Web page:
It’s a terrible idea to write an article using the first three Google search results.But even if you are not an expert, you can write an excellent post after you research the topic and find outstanding meat.
Meat means quotes, statistics, reports from reliable people and sources.
Here is a step-by-step guide on how to find meat for your post.
Vital! Some of the steps will return zero results. It’s ok. But you need to perform them all to do a proper research.
This article is about researching the information for blog posts. It does not explain the process of finding the idea or the process of writing the post.
If you already have a topic you want to write about, but no further thoughts are swarming in your mind, this article is for you.
One person cannot be a professional in all areas of life. Posts written without in-depth knowledge of the topic look weak and not credible.
We don’t recommend preparing the article plan BEFORE you do the research. The reason is simple: to make a good plan, you need to know the thing you are writing about. And it’s possible only after a well-performed research.
You need to define the working title, the main keyword, the purpose of the article and its type (listing, how to.., description). Otherwise, it’s easy to start the research with SaaS Marketing and end up with Rambo 2 Kill Counts.
Before we begin the research, let’s figure out what we are looking for.
To write a well-researched post, we can use the following types of information:
- Quotes from trustworthy people
- Summaries and excerpts from great articles about our topic
- Data in all possible formats: statistics, graphs, scientific research papers, etc.
We need to find out an authoritative source to decide which sources are authoritative.
You can get the basic idea of how to work with sources in the Reuters Handbook (The Essentials of Reuters Sourcing chapter).
For our purposes, the following resources may be authoritative (you should adjust this list to your industry):
1. Your own eyes, experience or experiments. As written in Reuters guide, “journalist or camera is the best source.”
2. Authors who are high-ranking officials. We assume they are smart. But that’s not always true, so you need to be careful. Examples of these titles are:
- Dr. (Doctor)
- CXO – any Chief … Officer. For example, CIO – Chief Information Officer
3. Authors with job positions that are authoritative in your industry.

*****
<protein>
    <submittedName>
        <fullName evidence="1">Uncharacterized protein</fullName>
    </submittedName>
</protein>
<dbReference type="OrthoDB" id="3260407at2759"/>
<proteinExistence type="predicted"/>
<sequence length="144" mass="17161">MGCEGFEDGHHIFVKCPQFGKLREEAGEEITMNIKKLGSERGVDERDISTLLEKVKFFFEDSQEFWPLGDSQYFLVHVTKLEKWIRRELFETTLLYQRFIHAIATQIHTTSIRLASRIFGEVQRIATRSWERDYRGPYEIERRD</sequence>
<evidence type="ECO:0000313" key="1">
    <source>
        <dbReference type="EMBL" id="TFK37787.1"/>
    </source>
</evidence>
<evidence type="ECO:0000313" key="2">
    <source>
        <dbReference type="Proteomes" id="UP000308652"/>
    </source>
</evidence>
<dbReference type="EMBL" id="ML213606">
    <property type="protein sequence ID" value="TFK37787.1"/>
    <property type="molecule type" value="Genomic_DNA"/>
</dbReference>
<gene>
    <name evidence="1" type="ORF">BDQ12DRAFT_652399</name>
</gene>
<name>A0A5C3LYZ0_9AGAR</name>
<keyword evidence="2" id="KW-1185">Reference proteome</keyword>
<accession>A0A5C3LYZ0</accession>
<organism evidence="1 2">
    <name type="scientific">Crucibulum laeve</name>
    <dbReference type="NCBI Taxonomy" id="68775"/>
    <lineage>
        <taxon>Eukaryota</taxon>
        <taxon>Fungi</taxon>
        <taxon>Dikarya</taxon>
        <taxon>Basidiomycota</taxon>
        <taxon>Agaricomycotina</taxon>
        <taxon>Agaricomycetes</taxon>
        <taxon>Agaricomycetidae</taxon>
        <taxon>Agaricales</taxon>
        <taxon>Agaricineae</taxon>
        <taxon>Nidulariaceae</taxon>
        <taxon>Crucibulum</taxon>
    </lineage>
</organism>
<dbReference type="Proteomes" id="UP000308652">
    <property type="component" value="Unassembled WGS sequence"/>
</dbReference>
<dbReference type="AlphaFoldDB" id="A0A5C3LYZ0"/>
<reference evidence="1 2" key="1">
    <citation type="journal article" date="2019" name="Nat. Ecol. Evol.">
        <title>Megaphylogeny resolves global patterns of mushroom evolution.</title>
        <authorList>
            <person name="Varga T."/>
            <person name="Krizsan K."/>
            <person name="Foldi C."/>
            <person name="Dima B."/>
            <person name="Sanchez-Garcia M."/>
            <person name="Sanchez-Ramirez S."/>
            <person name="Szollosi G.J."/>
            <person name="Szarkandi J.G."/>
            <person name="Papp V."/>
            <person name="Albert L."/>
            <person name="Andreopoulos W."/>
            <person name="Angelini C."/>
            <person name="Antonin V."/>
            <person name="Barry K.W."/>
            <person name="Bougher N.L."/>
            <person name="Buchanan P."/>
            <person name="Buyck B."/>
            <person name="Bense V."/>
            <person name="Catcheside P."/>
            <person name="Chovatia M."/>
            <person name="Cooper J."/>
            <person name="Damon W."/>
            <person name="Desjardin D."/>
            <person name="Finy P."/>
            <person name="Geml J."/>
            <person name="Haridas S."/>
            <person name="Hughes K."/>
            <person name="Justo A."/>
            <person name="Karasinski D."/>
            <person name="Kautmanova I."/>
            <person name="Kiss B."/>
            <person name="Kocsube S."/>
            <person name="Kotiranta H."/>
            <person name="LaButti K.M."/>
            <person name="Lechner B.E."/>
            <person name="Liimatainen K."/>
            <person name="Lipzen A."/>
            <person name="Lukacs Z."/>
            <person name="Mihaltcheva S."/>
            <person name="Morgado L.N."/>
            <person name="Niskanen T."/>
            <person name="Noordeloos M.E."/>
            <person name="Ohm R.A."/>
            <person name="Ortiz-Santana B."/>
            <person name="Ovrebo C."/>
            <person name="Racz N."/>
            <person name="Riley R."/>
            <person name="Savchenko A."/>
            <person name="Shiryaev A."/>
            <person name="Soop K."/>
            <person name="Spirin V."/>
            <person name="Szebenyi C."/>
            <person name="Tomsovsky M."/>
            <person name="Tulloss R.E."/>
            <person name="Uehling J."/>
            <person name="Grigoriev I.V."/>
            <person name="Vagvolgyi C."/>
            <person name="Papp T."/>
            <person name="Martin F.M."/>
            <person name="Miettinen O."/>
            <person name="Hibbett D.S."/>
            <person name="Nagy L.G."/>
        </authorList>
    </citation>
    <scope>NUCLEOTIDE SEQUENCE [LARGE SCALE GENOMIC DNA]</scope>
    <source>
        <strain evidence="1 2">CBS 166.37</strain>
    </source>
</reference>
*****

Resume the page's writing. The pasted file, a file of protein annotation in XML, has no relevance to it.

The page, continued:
For example, if your post is related to content marketing, you can easily refer to the article of an experienced copywriter who writes about your topic. But it’s not a good idea to refer to a copywriter if you prepare the article about cancer.
4. Articles on authoritative websites (such as Forbes) or in prestigious magazines (such as Nature).
5. Academic research papers, statistics, data from government portals.
Note: for sample purposes, we will use two topics in this article: SaaS Marketing and Customer Lifetime Value.
Create a new Google Doc file. Name the doc and write a header based on the post topic.
For example, we want to create a post about SAAS Marketing.
When you find something useful for your future post during the research, add the following information to your file:
- The title of the note
- Quote, thought, statistic or whatever info is available to you
- Title of the source
- Link to the source
- The author of the article
- Basic information about the author: title, job position
As a result, your file will look like this.
First of all, you need to understand the topic idea.
Google it and read first results carefully. That’s what Google thinks is relevant for our research subject.
Apparently, there is not so much easy-to-read info. But it’s enough to get the basic understanding of the topic.
Critical! We cannot take all we’ve found in Google and compile the post. Our post will be useless for most of the readers because they can google and read first results on their own.
If the same thing can be named in different ways, you need to know it.
Google [your term] synonymous or [your term] acronym.
People are usually specific when they are looking for something. We can use this human trait to come up with more search terms related to the initial one.
To do it, use Keyword Tool. Open the service and enter your main search term. You will get a lot of related search terms which contain your main one.
You can use this information in two ways:
- To find more accurate information about your topic during the research
- To create the plan for your post based on what users are interested in
Searching for the term is not enough. We need to add some spice to get more relevant results.
We can achieve this by combining our most important keyword with some additional words.